Whistleblowing and Internal Audit Awareness
It’s International Internal Audit Awareness Month
Recently we wrote about how internal audit and whistleblowing should be in a mutual relationship. Yes, because compliance and audit professionals are becoming tipsters.
With the SEC awarding an ‘audit and compliance’ whistleblower more than $300,000 for reporting wrongdoing after the company failed to take action when the wrongdoing was reported internally, these individuals may now be eligible for an SEC whistleblower award if their companies fail to take appropriate, timely action on information they first reported internally.
In short: if an employee is in internal audit and internally reports on wrongdoing that gets swept under the rug, they can report to the SEC and get an award. Along with that award comes fines for the company!
The SEC states that compliance or internal audit professionals should report internally first and then wait 120 days before going external. One hundred and twenty days is quite a long time for a company to take note of an internal complaint and investigate it… or ignore it.
Here’s some statistics about financial professionals I found here that I thought were interesting:
- 23% have seen misconduct firsthand
- 29% believe they may have to engage in illegal or unethical conduct to be successful
- 24% would engage in insider trading if they could earn $10 million and get away with it
Wow, that’s sobering don’t you think? Also from the same source was a list of whistleblower awards:
- $875,000 to two individuals for “tips and assistance” relating to fraud in the securities market
- $400,000 to a whistleblower who reported fraud to the SEC after the employee’s company failed to address internally certain securities law violations
- $300,000 to an employee who reported wrongdoing to the SEC after the company failed to take action when the employee reported it internally first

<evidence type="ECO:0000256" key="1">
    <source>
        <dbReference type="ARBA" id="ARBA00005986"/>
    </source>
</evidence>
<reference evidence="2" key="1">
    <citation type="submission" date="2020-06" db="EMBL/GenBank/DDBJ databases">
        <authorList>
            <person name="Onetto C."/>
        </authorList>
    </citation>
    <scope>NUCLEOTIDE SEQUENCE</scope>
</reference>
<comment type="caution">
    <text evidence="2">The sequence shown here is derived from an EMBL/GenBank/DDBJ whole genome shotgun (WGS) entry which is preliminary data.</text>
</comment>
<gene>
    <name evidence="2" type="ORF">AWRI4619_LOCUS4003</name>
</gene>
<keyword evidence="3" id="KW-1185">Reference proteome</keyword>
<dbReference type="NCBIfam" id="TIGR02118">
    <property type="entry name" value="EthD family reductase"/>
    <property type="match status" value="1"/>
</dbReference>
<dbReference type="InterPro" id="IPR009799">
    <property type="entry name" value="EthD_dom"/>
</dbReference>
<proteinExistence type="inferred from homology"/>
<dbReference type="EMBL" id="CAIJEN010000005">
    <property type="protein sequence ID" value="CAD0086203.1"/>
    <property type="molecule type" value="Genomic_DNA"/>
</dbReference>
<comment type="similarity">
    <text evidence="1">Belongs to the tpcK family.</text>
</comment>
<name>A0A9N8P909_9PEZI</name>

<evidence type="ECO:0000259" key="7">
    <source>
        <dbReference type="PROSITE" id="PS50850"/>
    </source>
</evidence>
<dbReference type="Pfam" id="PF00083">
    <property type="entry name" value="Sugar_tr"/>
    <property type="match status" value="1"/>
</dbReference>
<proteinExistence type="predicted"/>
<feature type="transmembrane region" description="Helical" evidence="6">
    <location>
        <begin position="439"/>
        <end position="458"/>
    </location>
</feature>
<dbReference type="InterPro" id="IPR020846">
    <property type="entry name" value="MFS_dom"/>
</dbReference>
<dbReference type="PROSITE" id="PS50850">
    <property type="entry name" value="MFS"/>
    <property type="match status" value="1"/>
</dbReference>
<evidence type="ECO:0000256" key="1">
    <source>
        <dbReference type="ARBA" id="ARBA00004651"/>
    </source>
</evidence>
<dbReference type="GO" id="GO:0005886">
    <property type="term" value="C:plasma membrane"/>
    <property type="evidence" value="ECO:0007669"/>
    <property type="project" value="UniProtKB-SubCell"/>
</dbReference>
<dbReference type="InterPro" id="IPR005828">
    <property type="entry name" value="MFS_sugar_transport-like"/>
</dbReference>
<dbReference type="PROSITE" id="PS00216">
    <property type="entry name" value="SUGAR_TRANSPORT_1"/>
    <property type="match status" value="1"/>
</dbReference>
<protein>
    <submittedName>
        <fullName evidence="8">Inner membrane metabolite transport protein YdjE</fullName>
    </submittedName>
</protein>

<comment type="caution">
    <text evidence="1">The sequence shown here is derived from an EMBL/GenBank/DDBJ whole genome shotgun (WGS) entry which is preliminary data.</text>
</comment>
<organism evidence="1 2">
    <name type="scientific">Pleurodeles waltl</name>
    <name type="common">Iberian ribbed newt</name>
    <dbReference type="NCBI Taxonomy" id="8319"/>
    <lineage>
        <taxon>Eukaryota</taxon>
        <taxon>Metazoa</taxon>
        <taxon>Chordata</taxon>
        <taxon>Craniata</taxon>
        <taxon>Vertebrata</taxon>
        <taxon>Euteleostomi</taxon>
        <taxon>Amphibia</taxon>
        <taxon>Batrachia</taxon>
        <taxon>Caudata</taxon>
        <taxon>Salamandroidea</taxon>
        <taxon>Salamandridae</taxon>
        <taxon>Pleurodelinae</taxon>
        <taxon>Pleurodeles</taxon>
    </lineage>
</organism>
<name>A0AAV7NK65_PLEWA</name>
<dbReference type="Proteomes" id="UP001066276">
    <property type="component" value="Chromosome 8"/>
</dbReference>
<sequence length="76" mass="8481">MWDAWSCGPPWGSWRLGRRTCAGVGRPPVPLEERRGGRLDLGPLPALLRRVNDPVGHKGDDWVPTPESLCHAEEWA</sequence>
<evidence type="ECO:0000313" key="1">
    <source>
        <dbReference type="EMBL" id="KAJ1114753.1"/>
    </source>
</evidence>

Management and boards should be looking at their internal compliance programs and ensure that their reporting mechanisms allow for reports from outside counsel and auditors, as well as all other employees.
Confidential Reporting and Internal Investigation:
It’s more than just installing a hotline. Anonymous reporting should be in place for employees to report allegations of fraud, corruption or securities violations. It is just as important what a company does after an allegation is made. Once an allegation is made, organizations should have an efficient, reliable, and properly funded process in place for investigating allegations and documenting responses, including disciplinary or remediation measures taken.
How strong is your compliance program? Will it buckle under pressure? There’s no one-size-fits-all compliance program. Depending on a variety of factors such as size, type of business, industry and risk profile, an organization should determine what is appropriate for its own needs regarding compliance program best practices.
It might be international internal audit awareness month, but it doesn’t stop there – it’s also awareness of compliance programs, fraud prevention, securities violations, internal controls, etc. It’s just another reason to implement an ethics reporting system, and why internal audit should be promoting it to their organizations. Here are a few more reasons – get the free eBook now. Stop wrongdoing from getting out of hand.